3. Why is Testing Necessary?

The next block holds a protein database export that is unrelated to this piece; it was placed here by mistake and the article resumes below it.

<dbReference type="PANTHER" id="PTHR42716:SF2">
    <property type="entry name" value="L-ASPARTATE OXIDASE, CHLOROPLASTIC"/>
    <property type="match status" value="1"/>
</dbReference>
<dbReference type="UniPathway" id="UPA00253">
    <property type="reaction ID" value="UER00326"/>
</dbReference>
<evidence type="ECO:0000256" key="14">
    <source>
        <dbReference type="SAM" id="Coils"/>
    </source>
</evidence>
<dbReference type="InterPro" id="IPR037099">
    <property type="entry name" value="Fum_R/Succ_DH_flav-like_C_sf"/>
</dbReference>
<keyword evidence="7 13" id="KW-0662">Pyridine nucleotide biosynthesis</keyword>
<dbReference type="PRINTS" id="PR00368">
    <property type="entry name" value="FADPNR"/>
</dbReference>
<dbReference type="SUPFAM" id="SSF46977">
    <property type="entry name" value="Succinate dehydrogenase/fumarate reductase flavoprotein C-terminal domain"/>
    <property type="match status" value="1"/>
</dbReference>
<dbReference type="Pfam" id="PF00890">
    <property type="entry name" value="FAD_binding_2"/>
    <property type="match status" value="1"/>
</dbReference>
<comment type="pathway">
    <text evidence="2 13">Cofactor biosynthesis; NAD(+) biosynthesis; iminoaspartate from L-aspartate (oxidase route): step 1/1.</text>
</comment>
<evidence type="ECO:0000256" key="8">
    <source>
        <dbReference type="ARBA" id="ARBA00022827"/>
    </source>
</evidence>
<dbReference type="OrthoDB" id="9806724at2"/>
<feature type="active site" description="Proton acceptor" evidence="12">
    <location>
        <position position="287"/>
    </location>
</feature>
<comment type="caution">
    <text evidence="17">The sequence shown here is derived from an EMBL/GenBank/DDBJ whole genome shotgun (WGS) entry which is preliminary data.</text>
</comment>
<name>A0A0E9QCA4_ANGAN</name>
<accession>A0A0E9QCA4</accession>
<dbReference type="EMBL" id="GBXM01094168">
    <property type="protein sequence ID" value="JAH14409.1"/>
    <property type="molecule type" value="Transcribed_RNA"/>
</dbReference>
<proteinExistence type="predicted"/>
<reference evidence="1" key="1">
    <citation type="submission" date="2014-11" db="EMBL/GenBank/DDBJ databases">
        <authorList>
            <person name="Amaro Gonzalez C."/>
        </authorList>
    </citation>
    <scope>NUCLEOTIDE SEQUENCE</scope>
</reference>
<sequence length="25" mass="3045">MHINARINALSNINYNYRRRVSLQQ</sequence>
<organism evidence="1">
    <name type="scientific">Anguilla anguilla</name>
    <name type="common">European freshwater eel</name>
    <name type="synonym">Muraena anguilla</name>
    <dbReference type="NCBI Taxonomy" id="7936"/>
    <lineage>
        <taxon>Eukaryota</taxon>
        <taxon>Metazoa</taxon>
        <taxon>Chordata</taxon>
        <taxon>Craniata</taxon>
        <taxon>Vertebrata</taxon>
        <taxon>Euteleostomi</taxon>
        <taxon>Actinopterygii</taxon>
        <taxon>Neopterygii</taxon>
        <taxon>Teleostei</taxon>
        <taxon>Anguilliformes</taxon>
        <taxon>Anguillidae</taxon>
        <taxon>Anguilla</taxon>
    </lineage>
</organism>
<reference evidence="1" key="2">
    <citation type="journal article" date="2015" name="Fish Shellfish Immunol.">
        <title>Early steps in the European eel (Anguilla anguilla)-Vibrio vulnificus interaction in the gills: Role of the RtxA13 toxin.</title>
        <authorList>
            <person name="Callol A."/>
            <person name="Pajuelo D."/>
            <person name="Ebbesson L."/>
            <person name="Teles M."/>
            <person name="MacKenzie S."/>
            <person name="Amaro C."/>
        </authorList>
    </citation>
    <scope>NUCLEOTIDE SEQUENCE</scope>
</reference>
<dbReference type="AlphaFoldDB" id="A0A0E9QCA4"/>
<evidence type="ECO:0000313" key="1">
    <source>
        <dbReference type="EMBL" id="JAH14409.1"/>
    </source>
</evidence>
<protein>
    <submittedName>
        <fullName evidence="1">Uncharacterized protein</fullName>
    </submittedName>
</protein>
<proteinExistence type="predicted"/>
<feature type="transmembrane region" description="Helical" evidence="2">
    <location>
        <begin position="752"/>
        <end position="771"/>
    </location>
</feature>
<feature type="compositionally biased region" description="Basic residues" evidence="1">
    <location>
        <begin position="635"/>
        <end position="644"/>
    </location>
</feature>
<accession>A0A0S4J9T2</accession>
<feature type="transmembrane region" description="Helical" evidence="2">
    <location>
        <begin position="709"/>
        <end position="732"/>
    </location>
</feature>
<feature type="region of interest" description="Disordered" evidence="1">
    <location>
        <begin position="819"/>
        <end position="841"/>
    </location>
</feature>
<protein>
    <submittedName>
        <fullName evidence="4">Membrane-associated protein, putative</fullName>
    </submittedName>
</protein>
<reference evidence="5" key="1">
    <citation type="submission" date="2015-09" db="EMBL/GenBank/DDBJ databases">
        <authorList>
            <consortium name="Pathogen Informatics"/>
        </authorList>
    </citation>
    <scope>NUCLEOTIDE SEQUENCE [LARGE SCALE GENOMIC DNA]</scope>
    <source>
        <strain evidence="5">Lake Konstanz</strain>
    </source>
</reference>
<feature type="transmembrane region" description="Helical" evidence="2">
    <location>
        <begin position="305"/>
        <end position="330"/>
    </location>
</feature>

So I guess it's clear by now: why is testing necessary? Heavy testing of components and systems and their associated documentation can help reduce the risk of failures occurring during operation. You heard the term "risk" before in a previous video, and you will hear it a lot more during this course. And if you plan to join any other ISTQB courses, you will be hearing it even more. In a nutshell, testers work to reduce the risk of failures occurring during operation. When defects are detected and subsequently affected, this contributes to the quality of the components or systems. In addition, as we have said before, there are many other objectives to test. Those objectives are, of course, other reasons why testing is necessary. For example, software testing may also be required to meet contractual or legal requirements or industry-specific standards. Testing Contributions to Success so how can testers reduce the risk of failures occurring during operation? Testers should use various techniques to avoid this major software problem. One of the techniques is to find and fix as many defects as possible before the software release. This technique involves the execution of the component or system being tested with some test data. Such testing is called dynamic testing. But this form of testing requires that the software code be implemented and running correctly. This is not as early as possible. Dynamic testing means that the bugs are actually there, and we are trying to find them. A better strategy would be to prevent the bugs from appearing in the software in the first place. Such testing is called static testing. Static testing doesn't involve the execution of the component or system being tested. It happens earlier than that, so there's no code to execute or to run. That's why it's called static. Static testing involves techniques such as reviews of documents, for example, requirements, user stories, design documents, and the source code, which can be effective in preventing defects from being introduced into the code by removing ambiguities and errors from specification documents. Static testing is covered in detail in another section. Both dynamic testing and static testing can be used as means of achieving similar objectives and will provide information that can be used to improve both the system being tested and the development and testing processes. A common question I got asked here is, "Who performs static and dynamic testing?" Pay attention to my answer. Both static and dynamic testing can be done by anyone in the software lifecycle, including developers, customers, and all testers. This syllabus is not talking about the job of software tester. We are talking about the general role of testing, which can be done by anyone. So keep that in mind when you are answering any question. It's not only about you. If I want to talk about testing as a job, I will say system testing instead of just testing. The discipline of software testing involves both static and dynamic testing. So remember, when we mentioned testing in general, then we meant both static and dynamic testing. So there are various ways testing contributes to the success of the software. Examples of the various techniques used by the tester to develop better-quality software include having testers involved in requirement reviews or user story refinements to detect defects in these types of products. The identification and removal of requirement defects reduces the risk of incorrect or untestable functionality being developed. Having testers work closely with system designers while the system is being designed can increase each party's understanding of the design and how to test it. This increased understanding can reduce the risk of significant design defects and enable tests to be identified at an early stage. Having testers work closely with the developers while the code is under development can increase each party's understanding of the code and how to test it. This increased understanding can reduce the risk of defects within the code and the test. And finally, having testers verify and validate the software failure prior to release can detect failures that might otherwise have been missed and support removing the defects that caused the failures, which is another name for debugging. This is what we have called dynamic testing before. This increases the likelihood that the software will meet stakeholder needs and satisfy requirements. Let me talk a little bit about dynamic testing here. The challenge is to ensure that the testing we do is effective. Testing is good if it finds a defect. There is one test present that finds no defects and has consumed resources but added almost no value. I said almost because it may have increased the confidence in the software. But a test that finds that effect has created an opportunity to improve the quality of the software. How do we design tests that find effects? We should first increase the effectiveness of the test by using proven document test design techniques, as we will describe in a little section of this course. Second, we should increase the efficiency of those tests, meaning we can find the effects with the least effort, time, cost, and resources. Using those various test techniques can reduce the frequency of such problematic deliveries when those techniques are applied with the appropriate level of test accelerators, at the appropriate test levels, and at the appropriate points in the software development lifecycle. In addition to these examples, the achievement of defined test objectives contributes to the overall success of software development and maintenance.